I was born almost a decade after The Big Chill came out. I watched it for the first time nearly two decades after that, while wasted off of my nineteen-year-old ass. My friend suggested we watch “a Glenn Close movie.” Like most of my generation, I have always associated Glenn Close with the live-action 101 Dalmatians movie or the previews for harsh-looking programs of legal intrigue that I’ll never watch, like Damages. So we watched it, and I watched it again sober, and I loved it.
Because of things like smartphones and Facebook, college is no longer the time in which you make your BEST FRIENDS. We are able to maintain our relationships because we can find out what the others are up to within seconds, without writing letters or paying to dial somebody up long distance. So it comes down to this: we don’t need to make friends in college, or in the work place, or anywhere, if we’ve made them earlier. We aren’t ever truly separate from them. Even though I have made some friends in college, I would still claim my best friend came from high school.
We met in seventh grade, at our mutually most awkward phases, and grew together for the next six years until heading off to rival universities. So automatically, even though I never had quite the social circle in high school, I am kept from developing a group of friends anywhere near to the one in The Big Chill. I could never have a weekend in my future in which I invited the group I considered my best friends where my friend from high school was not included. I know, I know, it’s a movie, friendships aren’t like that — but friendships were much nearer to being like that in the 1960s, when my favorite fictional Ann Arbor crew met in college, and in the 1980s when they reunited via lots of phone calls to the tune of Marvin Gaye.
Which brings me to my next point. Don’t fuck with me on this. The Big Chill soundtrack is absolutely tops. I’m sorry, part-time record store clerks of America, this needs to be played often and loudly. In High Fidelity, the dudes who know their music are discussing the most desperately upsetting songs about death. When one suggests The Rolling Stones’ “You Can’t Always Get What You Want,” the other responds: “Immediately disqualified for its association with The Big Chill.”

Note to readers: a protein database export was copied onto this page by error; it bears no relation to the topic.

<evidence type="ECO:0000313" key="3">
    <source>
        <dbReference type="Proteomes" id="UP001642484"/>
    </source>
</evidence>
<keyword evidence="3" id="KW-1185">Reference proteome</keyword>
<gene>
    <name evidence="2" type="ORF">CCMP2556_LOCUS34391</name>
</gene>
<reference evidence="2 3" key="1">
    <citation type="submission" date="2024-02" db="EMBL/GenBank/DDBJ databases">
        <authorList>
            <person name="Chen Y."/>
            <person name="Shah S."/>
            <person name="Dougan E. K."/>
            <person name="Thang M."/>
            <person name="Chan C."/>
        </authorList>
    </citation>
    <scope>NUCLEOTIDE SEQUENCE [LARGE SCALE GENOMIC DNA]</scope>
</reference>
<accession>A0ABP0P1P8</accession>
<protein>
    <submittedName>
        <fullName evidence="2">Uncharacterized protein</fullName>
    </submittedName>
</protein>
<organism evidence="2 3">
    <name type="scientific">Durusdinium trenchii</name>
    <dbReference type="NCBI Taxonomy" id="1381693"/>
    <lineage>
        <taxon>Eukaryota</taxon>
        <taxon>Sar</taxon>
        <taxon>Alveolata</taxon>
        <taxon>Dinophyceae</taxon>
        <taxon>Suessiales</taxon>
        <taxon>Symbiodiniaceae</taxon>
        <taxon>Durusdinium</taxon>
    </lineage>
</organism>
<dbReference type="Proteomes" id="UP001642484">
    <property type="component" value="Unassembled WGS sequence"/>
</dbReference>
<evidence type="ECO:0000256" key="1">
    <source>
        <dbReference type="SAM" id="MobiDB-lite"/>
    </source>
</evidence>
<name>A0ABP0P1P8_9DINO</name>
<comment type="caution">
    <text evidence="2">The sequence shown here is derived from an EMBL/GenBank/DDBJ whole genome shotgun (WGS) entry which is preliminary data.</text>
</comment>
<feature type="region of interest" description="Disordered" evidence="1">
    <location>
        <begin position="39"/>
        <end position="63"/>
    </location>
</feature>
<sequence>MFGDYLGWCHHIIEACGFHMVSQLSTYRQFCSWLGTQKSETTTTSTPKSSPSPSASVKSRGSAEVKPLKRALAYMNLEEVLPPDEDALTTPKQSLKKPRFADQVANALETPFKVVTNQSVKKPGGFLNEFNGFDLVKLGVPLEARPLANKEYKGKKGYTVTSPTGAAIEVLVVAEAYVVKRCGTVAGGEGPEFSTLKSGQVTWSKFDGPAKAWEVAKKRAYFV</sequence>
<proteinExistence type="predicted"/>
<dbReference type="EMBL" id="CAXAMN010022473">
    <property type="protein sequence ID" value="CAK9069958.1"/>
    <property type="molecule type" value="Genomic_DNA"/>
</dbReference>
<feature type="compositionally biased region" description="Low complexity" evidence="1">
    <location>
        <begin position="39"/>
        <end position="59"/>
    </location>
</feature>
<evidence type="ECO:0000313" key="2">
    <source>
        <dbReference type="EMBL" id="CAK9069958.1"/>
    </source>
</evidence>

This point’s been explained to me: vinyl is cool again, and the record store mentality is one of progress. You shouldn’t play nostalgic soundtrack compilations when you’re trying to sell new bands instead. Even if the nostalgic soundtrack compilation is absolutely perfect. It’s not just that it’s good, classic music, though. It’s paired perfectly with its scenes. “You Make Me Feel Like a Natural Woman” during the awkwardly-third-party-induced adultery scene at the end is fucking spot-on. Harold finally gives Meg her chance at being a natural woman (even though the phrase “natural woman” has always seemed a little bit ambiguous to me) through motherhood.
Most filmmakers don’t seem to try to set movies down below the Mason-Dixon in which the region does not become its own character.
Beyond the jams, though, more subtly perfect, there’s the setting — the American South. Among other 1980s films set in the South, the most popular are The Color Purple, Driving Miss Daisy, Steel Magnolias, and The Big Easy. Most filmmakers don’t seem to try to set movies down below the Mason-Dixon in which the region does not become its own character. The Big Chill, however, takes on the Tidewater region of South Carolina because of its beauty and weekend-vacation sense of simplicity, not because of its hillbilly charm or the backdrop of high southern society. The closest thing to southern society in the movie is when Nick gets in trouble with the police for backtalking, and he snips “What, you got etiquette laws down here?” There’s also the police escort to the burial scene, a trope that Southerners don’t usually recognize as regional.
We see the Spanish moss hanging across the landscape on the way to Alex’s burial as well as his property out of town. We see the dredged-looking causeways and the dry tilled fields of what’s probably going to be tobacco or corn. We have the Southern-hospitality funeral reception. As Jeff Goldblum’s character Michael — the goofy attempt at a playboy figure — says: “Amazing tradition — they throw a great party for you on the one day you can’t come.”